Let’s move on to the second problem, which is the uninteresting title. I can already hear the voices that appear in the heads of some of the readers. – He is about to write us something about testing and AI, and after all, we do testing without AI too, and a lot of it.
SARE’s report, cited earlier, shows that about 84% of senders conduct tests before sending campaigns. However, only less than 17% have A/B/X testing. One of the companies I have been in contact with, for example, conducts tests of the message title. Three variations of the title are prepared. Then a group of about 15% of the contact base is randomly selected. This group is divided into three equal parts, each of which receives one title variant. The variant that achieves the highest open-rate in the pilot mailing is then sent to the remaining 85% of the recipients. So we have testing, we have segmentation, we have optimization, it’s ok. However, the question that comes to mind is: what did you actually test and what question did you get the answer to? Did you definitely choose the best variant of the title, or only the best among the three proposed? How do you know that there are not 20 other variants, each of which is better than the winning one among the three tested? We don’t know, but even if we wanted to test more news topics we would get small groups. So what can we do to make the title in email marketing effective and translate into higher conversions?
Email marketing vs. Artificial Intelligence
Yes, some of the readers have surely already guessed, now it’s time to write about AI. Based on deep neural learning, the model is able, by accumulating data on currently and historically sent messages, to predict the response and estimate the most likely opening rate of any title. It will even work for a title you have never sent before. It really will. And even if the model is a little less sure of its prediction in such a case it will let you know. Just remember that a title alone is not enough information. After all, going back to the fundamentals (or clichés, as you prefer), it is important not only what we say but to whom we say it, and even when we say it. The same message can be understood completely differently: one will be pleased and the other will be offended.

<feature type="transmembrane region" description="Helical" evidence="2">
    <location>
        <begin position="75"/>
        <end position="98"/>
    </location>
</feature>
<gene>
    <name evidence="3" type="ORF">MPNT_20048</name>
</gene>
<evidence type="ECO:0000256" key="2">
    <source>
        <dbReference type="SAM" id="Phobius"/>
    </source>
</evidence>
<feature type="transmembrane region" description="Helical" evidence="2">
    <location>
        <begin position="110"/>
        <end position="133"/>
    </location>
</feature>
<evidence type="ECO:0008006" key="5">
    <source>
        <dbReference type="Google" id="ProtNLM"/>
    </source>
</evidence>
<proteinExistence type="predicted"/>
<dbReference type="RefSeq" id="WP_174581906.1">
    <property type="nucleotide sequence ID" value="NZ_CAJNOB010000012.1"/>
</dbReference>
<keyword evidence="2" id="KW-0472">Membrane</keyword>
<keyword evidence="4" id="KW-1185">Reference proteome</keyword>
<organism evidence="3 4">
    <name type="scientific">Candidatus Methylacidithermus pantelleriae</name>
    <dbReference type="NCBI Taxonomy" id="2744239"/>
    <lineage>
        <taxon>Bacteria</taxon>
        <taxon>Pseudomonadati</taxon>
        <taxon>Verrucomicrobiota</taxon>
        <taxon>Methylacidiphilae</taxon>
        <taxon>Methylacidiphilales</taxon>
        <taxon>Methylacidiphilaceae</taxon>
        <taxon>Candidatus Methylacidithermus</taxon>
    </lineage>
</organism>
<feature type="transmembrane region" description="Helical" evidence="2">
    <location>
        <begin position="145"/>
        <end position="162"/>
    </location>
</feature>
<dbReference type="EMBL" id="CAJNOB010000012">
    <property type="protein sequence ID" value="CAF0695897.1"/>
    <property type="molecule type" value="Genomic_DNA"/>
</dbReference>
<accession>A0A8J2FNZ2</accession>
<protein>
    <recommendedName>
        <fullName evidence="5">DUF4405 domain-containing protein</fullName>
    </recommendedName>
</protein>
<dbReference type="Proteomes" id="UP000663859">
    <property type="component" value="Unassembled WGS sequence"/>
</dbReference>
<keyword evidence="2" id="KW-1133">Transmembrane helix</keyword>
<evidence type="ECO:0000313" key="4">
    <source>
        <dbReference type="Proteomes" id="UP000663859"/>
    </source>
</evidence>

So an AI model that understands the title of the message, but is detached from the context, is not enough. Deprived of information about the groups of recipients, the characteristics of customers, the history of the company’s relationship with them, their purchase history, the moment. What is needed is a system that integrates data about these phenomena and provides the AI model with the appropriate context. The general scheme can be seen below.
With a properly defined, trained and calibrated model, we can test different variants of titles and get information as in the examples below. The number of variants can be arbitrary, as can the number of segments. And best of all, we don’t have to send a single email to your recipients to run the test and estimate the expected open rate. We can conduct everything using a computer simulation.
Conducting effective email marketing – summary
When asked many years later what the content of the first email ever was, Ray Tomlinson said he couldn’t remember. The most important thing was that the message arrived at the recipient’s address. The content was not important. It didn’t matter at all. In marketing communications, the exact opposite is true. The mere arrival of an email is not enough. The content of the email is important. An interesting title is also important. Because without it, a significant portion of recipients will not read the content.